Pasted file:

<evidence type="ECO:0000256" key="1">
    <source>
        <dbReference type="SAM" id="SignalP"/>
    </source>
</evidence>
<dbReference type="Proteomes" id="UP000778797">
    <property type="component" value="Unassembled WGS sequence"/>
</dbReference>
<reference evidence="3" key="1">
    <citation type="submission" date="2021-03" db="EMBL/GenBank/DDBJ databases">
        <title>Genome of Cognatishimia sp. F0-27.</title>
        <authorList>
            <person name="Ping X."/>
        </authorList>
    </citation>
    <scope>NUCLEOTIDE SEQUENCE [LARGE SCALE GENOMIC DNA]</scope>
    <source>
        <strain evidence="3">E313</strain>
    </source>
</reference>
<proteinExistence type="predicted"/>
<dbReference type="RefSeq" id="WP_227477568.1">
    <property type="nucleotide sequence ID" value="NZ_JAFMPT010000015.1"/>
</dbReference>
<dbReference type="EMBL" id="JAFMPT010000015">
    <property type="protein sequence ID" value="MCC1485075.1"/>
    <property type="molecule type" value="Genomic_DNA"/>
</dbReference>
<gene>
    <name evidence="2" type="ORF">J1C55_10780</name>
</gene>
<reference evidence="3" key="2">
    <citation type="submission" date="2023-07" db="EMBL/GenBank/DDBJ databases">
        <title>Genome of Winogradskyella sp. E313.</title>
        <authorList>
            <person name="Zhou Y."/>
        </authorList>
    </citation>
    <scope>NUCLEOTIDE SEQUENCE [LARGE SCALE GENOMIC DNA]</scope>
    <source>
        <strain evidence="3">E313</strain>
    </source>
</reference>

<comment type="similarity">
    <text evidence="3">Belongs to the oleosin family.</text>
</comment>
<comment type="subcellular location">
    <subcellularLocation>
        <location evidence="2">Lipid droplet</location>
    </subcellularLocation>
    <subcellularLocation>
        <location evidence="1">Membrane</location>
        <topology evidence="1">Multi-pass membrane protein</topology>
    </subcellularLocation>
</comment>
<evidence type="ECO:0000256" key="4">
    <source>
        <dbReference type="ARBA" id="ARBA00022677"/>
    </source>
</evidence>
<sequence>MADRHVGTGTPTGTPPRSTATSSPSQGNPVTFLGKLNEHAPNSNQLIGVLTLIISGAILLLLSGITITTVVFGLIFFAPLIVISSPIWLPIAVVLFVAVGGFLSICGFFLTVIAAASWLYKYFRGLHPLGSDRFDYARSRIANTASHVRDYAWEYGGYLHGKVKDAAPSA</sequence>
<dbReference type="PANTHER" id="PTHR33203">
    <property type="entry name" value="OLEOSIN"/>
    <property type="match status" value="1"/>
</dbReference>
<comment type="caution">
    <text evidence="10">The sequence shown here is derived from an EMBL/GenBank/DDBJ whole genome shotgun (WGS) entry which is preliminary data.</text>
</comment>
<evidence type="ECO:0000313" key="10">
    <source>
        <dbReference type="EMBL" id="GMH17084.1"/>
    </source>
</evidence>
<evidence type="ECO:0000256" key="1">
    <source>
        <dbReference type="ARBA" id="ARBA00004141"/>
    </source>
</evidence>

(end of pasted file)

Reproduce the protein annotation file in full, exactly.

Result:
<evidence type="ECO:0000256" key="1">
    <source>
        <dbReference type="SAM" id="SignalP"/>
    </source>
</evidence>
<dbReference type="Proteomes" id="UP000778797">
    <property type="component" value="Unassembled WGS sequence"/>
</dbReference>
<reference evidence="3" key="1">
    <citation type="submission" date="2021-03" db="EMBL/GenBank/DDBJ databases">
        <title>Genome of Cognatishimia sp. F0-27.</title>
        <authorList>
            <person name="Ping X."/>
        </authorList>
    </citation>
    <scope>NUCLEOTIDE SEQUENCE [LARGE SCALE GENOMIC DNA]</scope>
    <source>
        <strain evidence="3">E313</strain>
    </source>
</reference>
<proteinExistence type="predicted"/>
<dbReference type="RefSeq" id="WP_227477568.1">
    <property type="nucleotide sequence ID" value="NZ_JAFMPT010000015.1"/>
</dbReference>
<dbReference type="EMBL" id="JAFMPT010000015">
    <property type="protein sequence ID" value="MCC1485075.1"/>
    <property type="molecule type" value="Genomic_DNA"/>
</dbReference>
<gene>
    <name evidence="2" type="ORF">J1C55_10780</name>
</gene>
<reference evidence="3" key="2">
    <citation type="submission" date="2023-07" db="EMBL/GenBank/DDBJ databases">
        <title>Genome of Winogradskyella sp. E313.</title>
        <authorList>
            <person name="Zhou Y."/>
        </authorList>
    </citation>
    <scope>NUCLEOTIDE SEQUENCE [LARGE SCALE GENOMIC DNA]</scope>
    <source>
        <strain evidence="3">E313</strain>
    </source>
</reference>

<comment type="similarity">
    <text evidence="3">Belongs to the oleosin family.</text>
</comment>
<comment type="subcellular location">
    <subcellularLocation>
        <location evidence="2">Lipid droplet</location>
    </subcellularLocation>
    <subcellularLocation>
        <location evidence="1">Membrane</location>
        <topology evidence="1">Multi-pass membrane protein</topology>
    </subcellularLocation>
</comment>
<evidence type="ECO:0000256" key="4">
    <source>
        <dbReference type="ARBA" id="ARBA00022677"/>
    </source>
</evidence>
<sequence>MADRHVGTGTPTGTPPRSTATSSPSQGNPVTFLGKLNEHAPNSNQLIGVLTLIISGAILLLLSGITITTVVFGLIFFAPLIVISSPIWLPIAVVLFVAVGGFLSICGFFLTVIAAASWLYKYFRGLHPLGSDRFDYARSRIANTASHVRDYAWEYGGYLHGKVKDAAPSA</sequence>
<dbReference type="PANTHER" id="PTHR33203">
    <property type="entry name" value="OLEOSIN"/>
    <property type="match status" value="1"/>
</dbReference>
<comment type="caution">
    <text evidence="10">The sequence shown here is derived from an EMBL/GenBank/DDBJ whole genome shotgun (WGS) entry which is preliminary data.</text>
</comment>
<evidence type="ECO:0000313" key="10">
    <source>
        <dbReference type="EMBL" id="GMH17084.1"/>
    </source>
</evidence>
<evidence type="ECO:0000256" key="1">
    <source>
        <dbReference type="ARBA" id="ARBA00004141"/>
    </source>
</evidence>